4 health tips to prep for remote travel

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Travel illnesses don’t make for the most glamorous stories, but ailments can accrue like airline miles for frequent fliers. I’ve used phrase books to wheedle antibiotics, in Thai, Portuguese and Spanish, out of pharmacists on three continents. Itching and alone in rural Chiapas, Mexico, I once called my physician dad while covered in chiggers. “I can’t think of any terrible, tropical diseases carried by chiggers off the top of my head,” he said, sounding pensive. “But it’s hard to think there aren’t any.” (I was fine.)

Of course, these woes aren’t limited to travel abroad; you can be outside the bounds of immediate medical care while hiking along the Appalachian Trail or Gates of the Arctic, America’s most remote national park.

If bugs, bacteria and sundry discomfort come with the hobby, I’ve since learned that a little preparation cuts down on frantic phone calls and pharmacy trips. It’s true whether you’re packing for a week-long cruise or headed deep into the wilderness.

Get essential meds before you leave

When you’re going where quality medical care is inaccessible, your primary-care provider might be willing to pre-prescribe medications and antibiotics for common travel ailment, such as traveler’s diarrhea. You can also order a customized, region-specific travel kit that includes pre-prescribed meds from Duration Health, which range from the $169 Mini Med Kit covering basics (infections, nausea, digestive illnesses) to a $1,679 Lifesaver version with two EpiPens.

“A lot of it is what I wished I had with me before I was a doctor,” said Terez Malka, one of Duration Health’s physicians, who writes pre-prescriptions and supports travelers by email. While climbing Mount Kilimanjaro in January, she saw the kits in action. “100 percent of the group got traveler’s diarrhea,” she said. “Everyone having their azithromycin prescription before we set out on the trail probably saved the trip.”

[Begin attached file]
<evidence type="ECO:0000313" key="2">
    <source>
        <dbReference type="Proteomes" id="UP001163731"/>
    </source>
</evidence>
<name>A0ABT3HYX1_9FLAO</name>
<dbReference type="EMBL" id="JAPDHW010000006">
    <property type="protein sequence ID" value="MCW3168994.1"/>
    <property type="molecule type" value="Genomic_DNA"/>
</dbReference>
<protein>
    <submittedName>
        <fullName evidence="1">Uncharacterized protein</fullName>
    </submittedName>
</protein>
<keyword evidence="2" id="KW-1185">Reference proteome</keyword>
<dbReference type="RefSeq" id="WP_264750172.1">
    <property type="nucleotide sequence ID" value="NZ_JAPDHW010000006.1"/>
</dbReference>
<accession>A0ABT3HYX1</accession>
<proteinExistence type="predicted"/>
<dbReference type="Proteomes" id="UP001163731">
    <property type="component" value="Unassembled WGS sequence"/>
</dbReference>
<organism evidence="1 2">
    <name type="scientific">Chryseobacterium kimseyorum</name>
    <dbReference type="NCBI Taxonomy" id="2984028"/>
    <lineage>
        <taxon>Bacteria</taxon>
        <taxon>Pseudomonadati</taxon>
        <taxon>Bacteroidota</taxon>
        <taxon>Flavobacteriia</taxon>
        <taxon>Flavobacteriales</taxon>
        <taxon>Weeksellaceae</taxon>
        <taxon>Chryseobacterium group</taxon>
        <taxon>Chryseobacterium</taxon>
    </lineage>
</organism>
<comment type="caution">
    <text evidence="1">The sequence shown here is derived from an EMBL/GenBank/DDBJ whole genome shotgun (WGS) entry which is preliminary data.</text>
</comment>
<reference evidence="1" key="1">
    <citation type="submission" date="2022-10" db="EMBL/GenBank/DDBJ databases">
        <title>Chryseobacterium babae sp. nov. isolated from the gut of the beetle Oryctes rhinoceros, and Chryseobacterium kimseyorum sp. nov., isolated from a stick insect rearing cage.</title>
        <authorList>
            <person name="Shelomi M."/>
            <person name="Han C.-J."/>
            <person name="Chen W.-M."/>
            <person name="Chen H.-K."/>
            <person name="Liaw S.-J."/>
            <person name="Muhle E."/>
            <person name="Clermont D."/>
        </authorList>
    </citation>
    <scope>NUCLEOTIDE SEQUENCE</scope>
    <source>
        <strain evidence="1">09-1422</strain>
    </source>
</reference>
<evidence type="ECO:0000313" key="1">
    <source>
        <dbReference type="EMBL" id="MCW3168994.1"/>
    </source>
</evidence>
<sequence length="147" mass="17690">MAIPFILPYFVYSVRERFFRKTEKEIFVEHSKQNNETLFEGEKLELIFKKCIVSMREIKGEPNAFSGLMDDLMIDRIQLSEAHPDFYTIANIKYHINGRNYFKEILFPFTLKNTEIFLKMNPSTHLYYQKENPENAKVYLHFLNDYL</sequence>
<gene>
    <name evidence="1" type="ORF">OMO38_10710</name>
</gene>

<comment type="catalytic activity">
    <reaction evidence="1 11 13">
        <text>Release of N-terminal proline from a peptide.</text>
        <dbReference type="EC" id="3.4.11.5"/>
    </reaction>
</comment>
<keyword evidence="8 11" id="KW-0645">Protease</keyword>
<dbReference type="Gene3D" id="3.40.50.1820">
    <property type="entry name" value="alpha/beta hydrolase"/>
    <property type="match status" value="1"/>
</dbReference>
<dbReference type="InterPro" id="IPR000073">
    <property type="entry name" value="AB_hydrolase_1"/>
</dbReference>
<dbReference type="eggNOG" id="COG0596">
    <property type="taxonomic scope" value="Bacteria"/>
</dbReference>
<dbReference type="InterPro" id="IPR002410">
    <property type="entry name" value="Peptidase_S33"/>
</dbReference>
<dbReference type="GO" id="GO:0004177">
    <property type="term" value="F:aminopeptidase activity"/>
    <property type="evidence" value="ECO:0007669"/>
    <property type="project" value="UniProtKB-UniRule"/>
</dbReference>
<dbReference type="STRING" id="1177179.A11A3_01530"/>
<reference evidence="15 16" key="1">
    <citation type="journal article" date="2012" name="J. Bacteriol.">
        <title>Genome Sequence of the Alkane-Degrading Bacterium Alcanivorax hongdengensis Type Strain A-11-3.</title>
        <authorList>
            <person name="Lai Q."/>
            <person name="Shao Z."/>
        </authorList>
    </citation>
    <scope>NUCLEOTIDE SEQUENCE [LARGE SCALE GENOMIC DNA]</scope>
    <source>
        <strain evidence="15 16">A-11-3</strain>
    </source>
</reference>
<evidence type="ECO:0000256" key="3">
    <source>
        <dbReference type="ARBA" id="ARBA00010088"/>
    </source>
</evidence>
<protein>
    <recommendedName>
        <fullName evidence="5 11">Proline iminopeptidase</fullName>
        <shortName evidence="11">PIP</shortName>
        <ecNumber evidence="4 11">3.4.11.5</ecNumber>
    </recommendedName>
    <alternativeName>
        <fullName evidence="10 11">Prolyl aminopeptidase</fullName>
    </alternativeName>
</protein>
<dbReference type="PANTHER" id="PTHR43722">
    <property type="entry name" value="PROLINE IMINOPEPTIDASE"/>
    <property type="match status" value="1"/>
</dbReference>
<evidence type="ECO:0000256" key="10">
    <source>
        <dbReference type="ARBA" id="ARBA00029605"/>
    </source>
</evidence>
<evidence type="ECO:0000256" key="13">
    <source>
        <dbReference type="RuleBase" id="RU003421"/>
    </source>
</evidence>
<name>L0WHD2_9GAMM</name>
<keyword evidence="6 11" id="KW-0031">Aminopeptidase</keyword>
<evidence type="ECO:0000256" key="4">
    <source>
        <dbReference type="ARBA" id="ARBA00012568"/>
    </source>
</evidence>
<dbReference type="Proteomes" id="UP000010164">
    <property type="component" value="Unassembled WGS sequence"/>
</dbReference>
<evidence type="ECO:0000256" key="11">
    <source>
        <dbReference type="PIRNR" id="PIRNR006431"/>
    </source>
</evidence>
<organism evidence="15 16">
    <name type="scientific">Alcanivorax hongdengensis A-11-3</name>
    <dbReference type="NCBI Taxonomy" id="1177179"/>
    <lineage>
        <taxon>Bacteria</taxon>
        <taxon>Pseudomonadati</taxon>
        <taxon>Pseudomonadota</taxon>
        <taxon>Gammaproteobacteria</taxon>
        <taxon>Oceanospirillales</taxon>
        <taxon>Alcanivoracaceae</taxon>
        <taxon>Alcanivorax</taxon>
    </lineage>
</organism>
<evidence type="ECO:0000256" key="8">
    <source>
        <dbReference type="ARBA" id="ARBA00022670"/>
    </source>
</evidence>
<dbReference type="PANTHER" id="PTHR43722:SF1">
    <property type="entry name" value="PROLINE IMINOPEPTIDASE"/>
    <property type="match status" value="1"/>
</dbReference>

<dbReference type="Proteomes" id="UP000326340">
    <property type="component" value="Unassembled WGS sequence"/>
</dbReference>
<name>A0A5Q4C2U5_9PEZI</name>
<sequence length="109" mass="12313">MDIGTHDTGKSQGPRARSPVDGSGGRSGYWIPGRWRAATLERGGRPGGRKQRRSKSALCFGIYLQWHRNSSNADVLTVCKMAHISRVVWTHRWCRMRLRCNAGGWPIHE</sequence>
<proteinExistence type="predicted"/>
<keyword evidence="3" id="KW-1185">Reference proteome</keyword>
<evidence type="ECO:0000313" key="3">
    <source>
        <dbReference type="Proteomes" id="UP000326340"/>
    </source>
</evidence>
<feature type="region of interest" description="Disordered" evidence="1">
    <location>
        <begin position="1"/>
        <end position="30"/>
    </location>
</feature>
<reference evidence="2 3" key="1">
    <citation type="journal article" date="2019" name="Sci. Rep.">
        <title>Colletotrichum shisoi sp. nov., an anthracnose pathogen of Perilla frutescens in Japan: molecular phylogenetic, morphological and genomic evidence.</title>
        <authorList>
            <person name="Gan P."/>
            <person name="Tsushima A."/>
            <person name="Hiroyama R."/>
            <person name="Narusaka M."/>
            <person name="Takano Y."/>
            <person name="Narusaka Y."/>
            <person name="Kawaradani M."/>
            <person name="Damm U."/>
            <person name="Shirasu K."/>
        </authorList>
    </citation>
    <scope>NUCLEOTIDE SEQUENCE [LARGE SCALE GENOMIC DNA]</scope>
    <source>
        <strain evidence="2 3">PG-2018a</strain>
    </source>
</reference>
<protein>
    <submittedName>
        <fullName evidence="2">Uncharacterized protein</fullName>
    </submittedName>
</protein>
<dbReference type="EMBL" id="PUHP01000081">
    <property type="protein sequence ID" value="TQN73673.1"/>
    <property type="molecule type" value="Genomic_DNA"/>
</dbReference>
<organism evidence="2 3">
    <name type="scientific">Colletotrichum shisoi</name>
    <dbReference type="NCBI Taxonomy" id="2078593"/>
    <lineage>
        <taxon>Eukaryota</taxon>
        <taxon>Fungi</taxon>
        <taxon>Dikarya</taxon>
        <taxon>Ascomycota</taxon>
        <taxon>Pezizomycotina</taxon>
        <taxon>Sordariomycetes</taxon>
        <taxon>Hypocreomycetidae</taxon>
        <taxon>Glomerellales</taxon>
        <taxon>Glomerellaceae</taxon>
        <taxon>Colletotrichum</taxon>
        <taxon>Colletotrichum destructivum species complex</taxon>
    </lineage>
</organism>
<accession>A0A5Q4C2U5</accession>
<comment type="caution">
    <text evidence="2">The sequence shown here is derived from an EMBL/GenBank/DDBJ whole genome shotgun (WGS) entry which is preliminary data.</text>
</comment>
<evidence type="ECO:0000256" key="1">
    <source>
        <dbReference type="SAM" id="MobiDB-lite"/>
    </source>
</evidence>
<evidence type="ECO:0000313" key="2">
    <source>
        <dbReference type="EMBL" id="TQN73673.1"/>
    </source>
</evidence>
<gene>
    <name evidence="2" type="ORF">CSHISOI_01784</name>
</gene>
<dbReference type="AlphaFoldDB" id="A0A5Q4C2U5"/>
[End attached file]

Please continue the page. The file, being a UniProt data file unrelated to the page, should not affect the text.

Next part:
Bring regular meds and travel-specific items in their original vials; those count as valid prescriptions at airport security and customs. (It’s also a good idea to email yourself a copy of prescriptions.) Keep in mind that though many travelers make it through with no issues, some countries ban medications that are legal in the United States. Adderall, which is used to treat ADHD, is banned in Japan. Singapore requires travelers to apply for special approval when packing some anti-anxiety medications and sleeping pills. The Centers for Disease Control and Prevention recommends contacting the embassy of your destination, plus anywhere you might have a layover, to check what medications might not be allowed.

Make a communication plan

Sometimes, keeping in touch just means getting the right SIM card for your cellphone. But if you’re going beyond reliable cell service — on an overnight hiking trip, for example — you may want to consider one of the compact satellite messaging devices sold by such companies as Garmin and SPOT.

These devices work in most of the world and generally come with a monthly or annual service fee. Some are set up for textlike, two-way messaging while others have preset messages and emergency alerts. “When you hit the SOS button … it goes to a highly qualified team of dispatchers that work to find you the best available assets for a rescue,” said Gabe Roura, SPOT’s regional sales manager for the eastern United States. “It could be local law enforcement. It could be the Coast Guard. In some cases, it could be a private rescue firm.”

Info about the SOS can also go to a trusted emergency contact at home. Consider choosing someone who is good in a crisis, said Zanna Baker, who directs television and film projects for adventure expedition company Secret Compass. Baker emphasized that while Garmin and other companies offer support, a levelheaded friend or family member might assist with emergencies by marshaling resources in your location. “You want somebody who is going to be calm about communicating,” she said. “With a [Garmin] inReach, it’s just a message. So what happens next?”